“This has really sparked the imaginations of everyone who has heard about it so far,” Partlow said. “They see the drawing and just instantly understand and start asking how they can be involved.”

The funds raised by BID- Corp. from selling the tracts will go toward installing the necessary infrastructure, such as the road and sidewalks, lighting and other amenities.

Earnest money will be required to hold the tracts and construction on the location will begin once a sufficient number of them are sold and sales are made final.

Partlow will recruit a retail developer to attract boutiques or shops to the park, an example of which are depicted in the original rendering, but could move in or around the park.

As part of the plan, all of the vineyards would pay a fee each year — akin to a homeowners association — that would fund the upkeep of the grounds.

The outlying border of the High Plains Winery Estates would be built up with high berms to isolate the interior from the sights and sounds of the outside world.

“We want this to be an immersive experience,” Partlow said. “We believe people will drive here with plans to spend an afternoon, even a night or two, to get lost in the atmosphere of a beautiful park and rows of vineyards as far as they can see in every direction. Just imagine having eight high class wineries with tasting rooms and retail shops and walking from one to the next in such a beautiful location. It really is an attractive thought and I think it will turn into an attractive park like nothing else in West Texas.”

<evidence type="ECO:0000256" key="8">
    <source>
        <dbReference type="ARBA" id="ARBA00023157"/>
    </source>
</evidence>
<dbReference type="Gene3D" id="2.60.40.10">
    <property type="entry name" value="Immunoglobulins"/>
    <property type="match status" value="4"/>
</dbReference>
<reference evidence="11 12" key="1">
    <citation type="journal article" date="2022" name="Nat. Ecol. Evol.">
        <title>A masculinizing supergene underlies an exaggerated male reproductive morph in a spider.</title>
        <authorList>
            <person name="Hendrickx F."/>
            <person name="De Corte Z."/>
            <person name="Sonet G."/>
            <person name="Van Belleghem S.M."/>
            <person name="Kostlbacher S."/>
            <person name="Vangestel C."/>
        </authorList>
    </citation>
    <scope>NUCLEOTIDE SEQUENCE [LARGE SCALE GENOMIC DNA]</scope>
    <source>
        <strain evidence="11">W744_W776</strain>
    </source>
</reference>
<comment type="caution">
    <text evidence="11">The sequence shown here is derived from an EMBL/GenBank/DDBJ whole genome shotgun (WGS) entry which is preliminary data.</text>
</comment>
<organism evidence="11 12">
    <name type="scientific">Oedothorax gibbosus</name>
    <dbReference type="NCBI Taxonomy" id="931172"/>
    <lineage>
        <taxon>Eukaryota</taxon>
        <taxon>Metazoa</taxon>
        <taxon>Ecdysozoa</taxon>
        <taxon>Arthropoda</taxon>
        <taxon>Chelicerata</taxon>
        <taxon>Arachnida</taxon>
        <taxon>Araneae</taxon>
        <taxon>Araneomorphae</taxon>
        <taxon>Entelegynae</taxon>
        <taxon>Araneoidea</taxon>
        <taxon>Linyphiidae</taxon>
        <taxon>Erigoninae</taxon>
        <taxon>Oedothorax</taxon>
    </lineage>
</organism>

Another selling point to potential investors of High Plains Winery Estates is the conjoining location of Texas Custom Wine Works, which opened in the park last year.

As part of their business plan, TCWW will install and man- age vineyards for any investor, including those inside the new park.

In theory, someone with a desire to own a vineyard, but no experience in operating one, could retain the services of TCWW to handle the viticulture aspect, while they concentrate on the retail and other business opportunities.

“With TCWW out there, it could be a turn-key business for anyone if that’s how they want- ed to handle it,” Partlow said. “They’ll even handle the wine making aspect and your winery might be for appearances only and be more of a retail outlet instead of a production facility. The possibilities are boundless with TCWW sitting right there, ready to help.”

Terry County is home to more than 80 percent of Texas’ wine grapes with hundreds of more acres planned for installation this year.

Industry experts agree that growth will continue locally and the market exists for as many as 8,000 acres, which heralds a bright future for Terry County’s wine industry.

With that in mind, Partlow said the High Plains Winery Estates could be only the be- ginning of a thriving tourist industry for Brownfield and Terry County.

“BIDCorp. is committed to diversifying the local economy and this is an example of how we’re trying to do that,” he said. “It’s hard to overestimate how big this could be for Brownfield and Terry County. It’s all very exciting.”